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The Power of Now
Read the PDF version of our statement here.
Today, U.S. District Judge James K. Bredar approved the consent decree between the U.S. Department of Justice and Baltimore City officials to remedy allegations of widespread and longstanding unlawful policing practices. In his order, Judge Bredar also denied DOJ’s request to delay approval, noting that the time for negotiating has long since passed, and that the city cannot wait any longer to begin the arduous process of reform. The ruling comes a day after the NAACP LDF requested to intervene in the case to make sure Baltimore residents’ rights are vindicated and their voices are heard. Sherrilyn Ifill, President and Director-Counsel of the NAACP Legal Defense and Educational Fund, Inc., issued the following statement:
“We thank the court for speedily approving an agreement that will help ensure constitutional policing and vindicate the rights of the people of Baltimore. As Judge Bredar noted, Baltimore cannot flourish without effective and lawful policing, and this consent decree represents the first step towards that reality.”
“The hard work is far from over. Change does not happen overnight. But this agreement provides the necessary framework to eradicate widespread and systemic police misconduct through sustainable reform. This consent decree will help radically transform the BPD, improve public safety and build community trust. Today’s approval is a true victory; the result of tremendous activism and exceptional lawyering. This is a great day for a great city, and we will continue to fight for the people of Baltimore to have the police department they deserve.”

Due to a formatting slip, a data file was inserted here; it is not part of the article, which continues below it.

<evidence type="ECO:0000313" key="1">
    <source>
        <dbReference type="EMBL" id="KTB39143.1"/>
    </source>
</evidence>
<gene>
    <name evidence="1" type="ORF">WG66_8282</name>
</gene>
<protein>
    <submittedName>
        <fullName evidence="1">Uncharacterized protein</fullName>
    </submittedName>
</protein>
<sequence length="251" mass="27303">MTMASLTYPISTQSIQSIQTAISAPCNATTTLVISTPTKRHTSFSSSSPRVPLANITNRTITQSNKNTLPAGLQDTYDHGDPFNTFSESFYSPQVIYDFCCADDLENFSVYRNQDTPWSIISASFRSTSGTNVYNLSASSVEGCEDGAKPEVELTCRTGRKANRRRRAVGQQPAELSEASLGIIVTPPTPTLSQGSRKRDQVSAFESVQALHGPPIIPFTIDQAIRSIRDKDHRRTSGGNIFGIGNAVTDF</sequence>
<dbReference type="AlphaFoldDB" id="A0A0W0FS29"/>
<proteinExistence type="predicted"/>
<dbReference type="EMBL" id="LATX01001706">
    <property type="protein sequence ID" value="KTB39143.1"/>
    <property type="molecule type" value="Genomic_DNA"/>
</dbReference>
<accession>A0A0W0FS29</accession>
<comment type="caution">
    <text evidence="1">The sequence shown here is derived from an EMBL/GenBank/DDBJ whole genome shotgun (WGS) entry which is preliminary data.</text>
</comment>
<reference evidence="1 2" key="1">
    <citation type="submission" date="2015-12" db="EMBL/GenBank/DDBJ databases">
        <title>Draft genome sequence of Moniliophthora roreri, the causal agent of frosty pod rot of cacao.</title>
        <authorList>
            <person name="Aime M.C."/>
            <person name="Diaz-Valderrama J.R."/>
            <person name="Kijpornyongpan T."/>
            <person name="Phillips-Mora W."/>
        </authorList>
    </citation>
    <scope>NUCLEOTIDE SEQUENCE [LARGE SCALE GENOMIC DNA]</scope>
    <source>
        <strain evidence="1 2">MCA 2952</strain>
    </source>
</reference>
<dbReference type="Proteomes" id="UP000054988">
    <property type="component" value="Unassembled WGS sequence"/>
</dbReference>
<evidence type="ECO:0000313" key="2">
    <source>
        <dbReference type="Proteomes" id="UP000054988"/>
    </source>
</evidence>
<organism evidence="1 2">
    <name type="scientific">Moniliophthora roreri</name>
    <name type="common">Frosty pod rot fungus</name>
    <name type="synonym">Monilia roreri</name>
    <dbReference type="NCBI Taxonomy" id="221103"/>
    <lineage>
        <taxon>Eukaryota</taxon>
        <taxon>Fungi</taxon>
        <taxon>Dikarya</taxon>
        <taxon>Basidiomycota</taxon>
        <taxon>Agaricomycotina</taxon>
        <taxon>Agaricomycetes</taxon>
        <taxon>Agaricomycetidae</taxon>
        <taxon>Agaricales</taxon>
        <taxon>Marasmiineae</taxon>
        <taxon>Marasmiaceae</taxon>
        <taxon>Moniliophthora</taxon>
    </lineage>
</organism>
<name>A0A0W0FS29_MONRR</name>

Read Judge Bredar's order approving the Baltimore consent decree here.
- Peter Hermann and Sari Horwitz, Federal judge approves Baltimore police consent decree, The Washington Post (Apr. 7, 2017)
- Laura Jarrett, Federal judge in Baltimore approves sweeping plan for police reforms, CNN (Apr. 7, 2017)
- Tess Owen, “Grave concerns” Jeff Sessions expressed misgivings that Baltimore is getting the federal police reform it wanted, Vice News (Apr. 7, 2017)
- Kevin Rector, Federal judge approves Baltimore policing consent decree, denying Justice Department request for delay, The Baltimore Sun (Apr. 7, 2017)
- Kevin Johnson, Courts are formidable obstacle to rolling back police agreements, USA Today (Apr. 7, 2017)
Founded in 1940, the NAACP Legal Defense and Educational Fund, Inc. (LDF) is the nation’s first civil and human rights law organization and has been completely separate from the National Association for the Advancement of Colored People (NAACP) since 1957—although LDF was originally founded by the NAACP and shares its commitment to equal rights. LDF’s Thurgood Marshall Institute is a multi-disciplinary and collaborative hub within LDF that launches targeted campaigns and undertakes innovative research to shape the civil rights narrative. In media attributions, please refer to us as the NAACP Legal Defense Fund or LDF.